IG: DHS remains ill-prepared for properly handling unusually high numbers of migrants.
Border Patrol agents allowed migrants into the country without opening a file on their cases or providing them with identification numbers, according to a new report that found the agency had to implement shortcuts as its facilities were overwhelmed.
The migrants were properly searched and screened for potential criminal histories, the Homeland Security Department’s inspector general found in a report released Wednesday, but were frequently released without properly documenting their entry. Border Patrol is required to create “alien registration numbers” for each individual it apprehends seeking to enter the country between a port of entry and attach the number to an “alien file,” but it failed to do so in more than one-in-four of the sample of cases the IG examined.
As Border Patrol encounters spiked by 300% in fiscal 2021 agency officials said they instructed front-line personnel to not always assign the numbers and create the files in order to “expedite processing and move migrants out of Border Patrol facilities that were exceeding capacity limits.” DHS last year gave border agents more discretion to quickly release migrants they apprehended by instead giving them “notices to report” to Immigration and Customs and Enforcement within 60 days. Border Patrol immediately turned away more than 1 million of the 1.6 individuals it encountered in fiscal 2021 under the pandemic-era Title 42 authority, which remains in effect despite the Biden administration’s attempts to end it.
Agents told the IG the guidance was constantly changing depending on the day, as officials varied their instructions based on capacity at Customs and Border Protection facilities. The IG noted CBP has yet to formally state its policy for expediting processing of migrants when apprehension numbers rise. Through July, Border Patrol encounters in fiscal 2022 had already topped the total for fiscal 2021. It has now had more than 2 million encounters with migrants in the current fiscal year, an all-time record.
“Border Patrol’s informal and expedited practices for processing migrants could jeopardize the Government’s ability to track migrants released into the United States and ensure migrants appear for immigration proceedings,” the IG said. “Because DHS continues to experience surges, it is critical that Border Patrol establish formal policies detailing expedited processing procedures to ensure proper documentation of screening procedures and adequate tracking of migrants released into the United States,” the IG said.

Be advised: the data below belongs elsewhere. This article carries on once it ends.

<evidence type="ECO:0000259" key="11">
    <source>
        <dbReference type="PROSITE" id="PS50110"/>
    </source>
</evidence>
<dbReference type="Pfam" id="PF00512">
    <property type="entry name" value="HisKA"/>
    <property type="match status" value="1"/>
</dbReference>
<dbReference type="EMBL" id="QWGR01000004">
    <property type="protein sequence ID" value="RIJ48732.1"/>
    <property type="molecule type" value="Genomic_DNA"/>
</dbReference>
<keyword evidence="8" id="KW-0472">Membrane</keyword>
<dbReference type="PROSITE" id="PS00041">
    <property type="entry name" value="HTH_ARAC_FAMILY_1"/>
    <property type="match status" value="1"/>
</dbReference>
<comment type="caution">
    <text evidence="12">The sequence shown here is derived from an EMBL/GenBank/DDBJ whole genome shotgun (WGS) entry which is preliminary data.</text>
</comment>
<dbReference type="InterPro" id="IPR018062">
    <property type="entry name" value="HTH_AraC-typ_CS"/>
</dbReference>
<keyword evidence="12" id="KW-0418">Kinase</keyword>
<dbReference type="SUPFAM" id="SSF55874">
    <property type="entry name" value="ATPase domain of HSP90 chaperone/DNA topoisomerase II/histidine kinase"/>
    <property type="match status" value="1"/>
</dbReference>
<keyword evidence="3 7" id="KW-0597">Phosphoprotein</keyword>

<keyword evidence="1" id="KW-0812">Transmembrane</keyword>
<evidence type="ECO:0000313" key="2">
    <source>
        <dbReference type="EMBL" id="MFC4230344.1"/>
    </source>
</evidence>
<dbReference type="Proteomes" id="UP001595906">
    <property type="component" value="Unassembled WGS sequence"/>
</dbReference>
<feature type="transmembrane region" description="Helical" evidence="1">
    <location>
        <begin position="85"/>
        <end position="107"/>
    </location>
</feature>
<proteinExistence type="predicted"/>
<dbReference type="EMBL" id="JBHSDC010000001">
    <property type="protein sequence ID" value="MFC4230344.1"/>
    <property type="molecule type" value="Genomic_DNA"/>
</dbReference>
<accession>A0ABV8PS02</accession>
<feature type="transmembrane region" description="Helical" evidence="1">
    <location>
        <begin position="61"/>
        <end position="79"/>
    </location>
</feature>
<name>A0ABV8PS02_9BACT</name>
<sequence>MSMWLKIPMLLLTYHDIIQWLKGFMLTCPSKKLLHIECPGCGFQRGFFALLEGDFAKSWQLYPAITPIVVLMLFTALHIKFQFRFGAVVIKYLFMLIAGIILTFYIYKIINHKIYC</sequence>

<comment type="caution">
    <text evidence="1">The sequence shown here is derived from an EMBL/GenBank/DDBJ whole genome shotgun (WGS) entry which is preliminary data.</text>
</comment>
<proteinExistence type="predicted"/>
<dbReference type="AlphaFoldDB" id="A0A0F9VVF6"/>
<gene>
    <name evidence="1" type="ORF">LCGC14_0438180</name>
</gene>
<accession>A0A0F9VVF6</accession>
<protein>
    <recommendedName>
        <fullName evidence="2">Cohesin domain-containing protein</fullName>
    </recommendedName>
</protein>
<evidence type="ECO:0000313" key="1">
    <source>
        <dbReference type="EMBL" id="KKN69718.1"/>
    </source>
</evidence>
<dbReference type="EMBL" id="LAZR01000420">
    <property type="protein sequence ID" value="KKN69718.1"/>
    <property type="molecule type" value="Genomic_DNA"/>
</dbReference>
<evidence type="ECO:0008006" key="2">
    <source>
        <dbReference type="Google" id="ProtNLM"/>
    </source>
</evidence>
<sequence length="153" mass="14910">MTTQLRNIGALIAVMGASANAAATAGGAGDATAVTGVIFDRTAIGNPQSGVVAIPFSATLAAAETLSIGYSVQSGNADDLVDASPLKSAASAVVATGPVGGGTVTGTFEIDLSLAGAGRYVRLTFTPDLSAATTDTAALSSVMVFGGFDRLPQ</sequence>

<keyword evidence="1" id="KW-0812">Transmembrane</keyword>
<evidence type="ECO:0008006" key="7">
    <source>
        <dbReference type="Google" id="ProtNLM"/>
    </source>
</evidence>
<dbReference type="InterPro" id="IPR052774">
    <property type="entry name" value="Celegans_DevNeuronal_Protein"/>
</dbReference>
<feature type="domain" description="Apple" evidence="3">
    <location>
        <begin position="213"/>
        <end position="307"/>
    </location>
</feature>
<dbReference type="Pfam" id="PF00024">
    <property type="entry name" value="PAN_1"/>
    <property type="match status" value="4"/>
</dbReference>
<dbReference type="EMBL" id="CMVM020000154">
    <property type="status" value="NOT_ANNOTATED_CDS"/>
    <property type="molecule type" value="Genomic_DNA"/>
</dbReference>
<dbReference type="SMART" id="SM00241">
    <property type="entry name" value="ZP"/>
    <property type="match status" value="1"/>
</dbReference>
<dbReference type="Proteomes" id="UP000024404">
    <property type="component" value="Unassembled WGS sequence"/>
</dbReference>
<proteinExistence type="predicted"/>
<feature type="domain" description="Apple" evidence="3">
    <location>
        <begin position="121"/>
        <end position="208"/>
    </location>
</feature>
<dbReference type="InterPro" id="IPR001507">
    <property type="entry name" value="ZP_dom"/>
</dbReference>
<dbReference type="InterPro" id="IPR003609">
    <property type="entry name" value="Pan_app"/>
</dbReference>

Nearly all of those who Border Patrol allowed into the country without establishing numbers and files were either given “notices to report” or paroled into the country and provided a tracking mechanism. In some cases, the head of a household was given a number but the rest of the family was not. CBP policy requires individual numbers and files for each individual older than 14. Agents must also take those migrants’ headshots and fingerprints as part of the screening process, which the IG said they did appropriately.
In some cases, the IG said Border Patrol was unable to provide migrants’ files because they had lost or disposed of them. Those files did not have registration numbers associated with them and the agency had no policy for retaining them.
“As Border Patrol continues to process large numbers of migrants at the southwest border, conducting and evaluating the results of record checks is imperative to ensure migrants with aggravated criminal histories, gang or drug cartel affiliations, or terrorist watch list records are not permitted to be released into the United States,” the IG said.
CBP said it had taken steps to address the IG’s concerns, noting it established a new policy to ensure all migrants allowed into the country with tracking mechanisms receive their registration numbers. The IG said the agency has still failed to develop a plan for those provided with “notices to report,” however, and said the agency’s response was incomplete.
The Biden administration has faced some criticism for its handling of the record levels of migration. Last year, the president tapped the Federal Emergency Management Agency to coordinate an uptick in the number of unaccompanied children arriving at the border. DHS has developed a six-pillar plan to handle the increase in immigration expected to occur when the administration is permitted to lift Title.
This article was published first on GovExec, a FederalSoup partner site.